Scientists seek funds for sea lice research

January 27, 2005, vol. 32, no. 2
By Carol Thorbes



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With B.C.'s juvenile pink salmon poised to begin their migration past fish farms in a few months, and salmon aquaculture about to expand into virgin areas, scientists are pleading for action on sea lice.

New research is adding weight to their pleas that the federal and B.C. governments make “funding for research into the sea lice and pink salmon issue in the Broughton Archipelago the highest priority.”

The urgent plea concludes a report summarizing 25 scientists' recent discussion of new, stronger evidence that sea lice infested fish farms are potentially depressing wild salmon stocks in the B.C. archipelago.

Simon Fraser University's centre for coastal studies hosted the discussion, the fourth in a series aimed at bringing together disparate groups to address the link between sea lice-infested fish farms and declining wild pink stocks. Scientists at the meeting heard that fish farm bred sea lice will decimate the Broughton Archipelago's lucrative pink run if their proliferation is not stemmed.

Simon Fraser University fish population statistician Rick Routledge and Alexandra Morton, an independent fish biologist, shared the results of their study of the mortality of pink and chum fry. Fry infested with one to three sea lice died significantly faster than their sea lice-free counterparts. Details of the duo's research are not yet available while their report is under scientific review.

Routledge, Morton and Rob Williams, a Raincoast Conservation Society researcher, are about to publish another key study. It demonstrates that “sea lice loads dropped significantly on wild salmon fry sampled near three of the salmon farms in the Broughton Archipelago that were cleared out (fallowed) in 2003. In 2004 the lice loads on wild fry sampled at these sites increased significantly when these same farms were not fallowed,” says Routledge.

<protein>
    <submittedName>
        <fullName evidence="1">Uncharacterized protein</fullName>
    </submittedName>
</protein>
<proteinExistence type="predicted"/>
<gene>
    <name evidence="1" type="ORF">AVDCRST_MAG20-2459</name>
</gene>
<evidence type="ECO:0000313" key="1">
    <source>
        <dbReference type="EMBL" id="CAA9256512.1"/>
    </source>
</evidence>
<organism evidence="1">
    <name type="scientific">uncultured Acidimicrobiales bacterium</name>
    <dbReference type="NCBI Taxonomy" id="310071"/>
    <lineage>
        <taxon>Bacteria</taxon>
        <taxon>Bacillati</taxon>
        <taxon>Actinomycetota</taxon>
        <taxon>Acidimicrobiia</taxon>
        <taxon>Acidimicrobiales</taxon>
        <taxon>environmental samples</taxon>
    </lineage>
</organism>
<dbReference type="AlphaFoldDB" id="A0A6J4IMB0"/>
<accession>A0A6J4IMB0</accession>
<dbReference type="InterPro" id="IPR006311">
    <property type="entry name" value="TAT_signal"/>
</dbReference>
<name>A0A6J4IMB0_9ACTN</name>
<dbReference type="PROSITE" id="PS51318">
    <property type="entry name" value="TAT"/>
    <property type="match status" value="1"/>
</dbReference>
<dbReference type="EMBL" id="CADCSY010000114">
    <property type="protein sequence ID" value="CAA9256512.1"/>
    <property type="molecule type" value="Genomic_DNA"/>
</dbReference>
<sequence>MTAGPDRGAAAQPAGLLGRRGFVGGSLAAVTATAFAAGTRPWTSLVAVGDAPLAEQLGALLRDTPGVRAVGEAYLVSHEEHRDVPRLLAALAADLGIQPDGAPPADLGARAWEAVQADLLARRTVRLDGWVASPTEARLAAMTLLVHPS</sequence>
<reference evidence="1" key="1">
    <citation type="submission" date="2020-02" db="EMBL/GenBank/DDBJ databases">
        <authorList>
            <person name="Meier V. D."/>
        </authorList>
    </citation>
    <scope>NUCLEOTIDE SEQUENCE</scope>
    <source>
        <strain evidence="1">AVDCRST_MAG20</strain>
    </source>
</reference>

Martin Krkosek, a master's of science candidate in statistical and biological sciences at the University of Alberta, demonstrated how fish farms are altering and intensifying the transmission of lice onto wild salmon.

Mick Burt, a professor emeritus of parasitology at the University of New Brunswick, also observed pink fry with the telltale pinholes of advanced-stage sea lice infestation in the Broughton Archipelago in 2004. “Pink salmon, coming out at around three centimeters with hardly any scales, are virtually naked. You can see the holes easily,” observes Burt.

Margaret McKibben, a fish biologist from Scotland, presented research confirming the same transmission dynamics in Scotland. She noted that the formation of a group, in which scientists, policymakers and fish farmers collaborated on sea lice control, helped confirm the connection. “Before the formation of this group we were unaware of the levels of sea lice on the neighbouring fish farms during our sampling periods,” says McKibben. “Once we were able to exchange sea lice data with the fish farmers a greater understanding of the sea lice patterns of abundance and distribution was achieved.”

Scientists say this collaboration was not in time to prevent the collapse of Scotland's sea trout sports fishery as a result of fish farm bred sea lice.

SFU fish biologist and ecologist Larry Dill says, “Government and the aquaculture industry cannot continue to turn a blind eye to the sea lice problem, given all the soon-to-be published evidence. It is time to implement the precautionary principle and get down to filling the gaps in scientific knowledge.”

Scientists are calling on policymakers and fish farmers in B.C. to collaborate on publicly sharing all data about sea lice infestations in and around fish farms. They want fallowing to be studied and used more extensively.

They want an immediate independent review of all sea lice and salmon related research thus far. They also want any approval of new fish farm licences to be based on intense monitoring of the farm's proposed site before and after the approval.

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